Oh, look, he’s back today. He just couldn’t stay away. Like I said… we’re family, warts and all.

The Hand Stamp

One of the big delights for our youngest crowd is the hand stamp. It doesn’t really matter what it is (although they do get to pick from a changing assortment: fish, dinosaur coming out of an egg, heart, cat, etc.). Some have been doing it for so long, they have developed favorites and some even request a particular color of ink.

But what is delight here? I think it’s proof they’ve been somewhere!

My kids are now teenagers but if they go to the hospital or the local carnival where wristbands are affixed, they will often leave them on. The message: I’ve been somewhere.

Wouldn’t it be great if everyone thought about the library as a place of importance? Wouldn’t it be great if people could tell their neighbors were at the library today?

Hmmmm. I wonder! Maybe we should offer hand stamps to adults? Never know! 🙂

When is Shhh! Still Appropriate?

Ok, honestly, I thought I was being as kind as possible: “Excuse me, ma’am, but it’s getting a little loud…”

The woman was having a hard day with her four kids, all below school age and all wired for sound. They were challenging her and eventually, the noise level was challenging us. At what point do you say something?

There are loud days at the library and there are quiet days. On the loud days (usually at the full moon), everyone is a little wild. The teens are up a notch, the adults are questioning their fines a little louder than usual, the cell phones are ringing, and the kids are running.

But yesterday was a quiet day and so, poor mom and her kids were sticking out like a sore thumb. We all toughed it out for about 30 minutes, but then, we figured it was time to say something. Was there a better way to say it? Probably. Rethinking the experience, I would say, “Is there something I can do to help you?” or something like that…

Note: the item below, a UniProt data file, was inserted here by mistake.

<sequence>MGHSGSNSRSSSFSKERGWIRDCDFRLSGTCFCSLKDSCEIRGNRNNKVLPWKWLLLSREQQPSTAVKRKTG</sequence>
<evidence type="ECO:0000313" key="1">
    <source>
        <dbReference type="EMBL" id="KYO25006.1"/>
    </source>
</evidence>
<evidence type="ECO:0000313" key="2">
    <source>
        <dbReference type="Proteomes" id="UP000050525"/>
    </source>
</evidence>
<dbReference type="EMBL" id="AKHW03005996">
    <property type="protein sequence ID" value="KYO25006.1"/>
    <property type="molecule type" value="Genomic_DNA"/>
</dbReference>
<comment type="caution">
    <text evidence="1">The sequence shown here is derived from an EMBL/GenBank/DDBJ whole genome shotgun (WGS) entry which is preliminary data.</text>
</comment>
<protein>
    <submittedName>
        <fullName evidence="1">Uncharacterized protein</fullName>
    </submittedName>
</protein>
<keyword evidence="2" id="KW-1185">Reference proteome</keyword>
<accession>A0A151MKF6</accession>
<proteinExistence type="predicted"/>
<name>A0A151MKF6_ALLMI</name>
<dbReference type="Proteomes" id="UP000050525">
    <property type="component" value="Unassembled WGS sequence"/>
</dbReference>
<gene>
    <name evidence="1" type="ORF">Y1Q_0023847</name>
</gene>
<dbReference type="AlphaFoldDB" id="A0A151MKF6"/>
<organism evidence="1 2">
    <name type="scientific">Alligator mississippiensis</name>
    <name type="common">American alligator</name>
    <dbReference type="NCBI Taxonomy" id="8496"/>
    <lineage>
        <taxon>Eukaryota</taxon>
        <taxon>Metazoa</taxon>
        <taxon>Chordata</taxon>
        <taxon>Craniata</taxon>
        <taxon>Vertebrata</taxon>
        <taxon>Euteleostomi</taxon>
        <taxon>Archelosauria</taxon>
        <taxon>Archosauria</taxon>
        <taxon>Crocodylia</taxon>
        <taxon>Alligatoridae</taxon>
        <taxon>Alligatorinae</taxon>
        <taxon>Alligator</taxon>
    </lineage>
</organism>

In the end, it went from bad to worse. The mother was offended, gathered her ducklings, and announced to the branch and her kids that they were being asked to leave the library. Not true and yet, she “felt” like she was being asked to leave and that made me feel bad…. for us and for her.

We want our small branch to feel welcoming for everyone. Where is the balance point in today’s library? When is Shhh! still appropriate?

Library Hours

OK, it’s been about a month that our library hours were changed and still, we get befuddled patrons coming up to the door and yanking on it when we’re still closed. I feel badly for them, really. I mean, I’m delighted they come here, but I’m not sure where the disconnect is…

Are they infrequent users and really know that we’re closed on Tuesday and Thursday mornings instead of Wednesday morning? Or, is it just a habit. Or, is it that their expectations are that the library is always open.

In the end, it’s probably the last reason. If we could be open 24/7, there would be people who would come in. 🙂

Now, if we could just get them to stop yanking on the book drop when it’s closed.

Quiet in the Library

Generally, it’s pretty darn hectic in our small library. We have children blazing through from the front door to the children’s department where they can drag a giant stuffed caterpillar around or put together a gigantic puzzle. Teens are huddled over computers checking out their updated MySpace. Others are scanning the DVDs for the latest movie. People are lined up at the circulation desk to check out materials or asking the librarians for help. It’s just a lot of activity in a small space.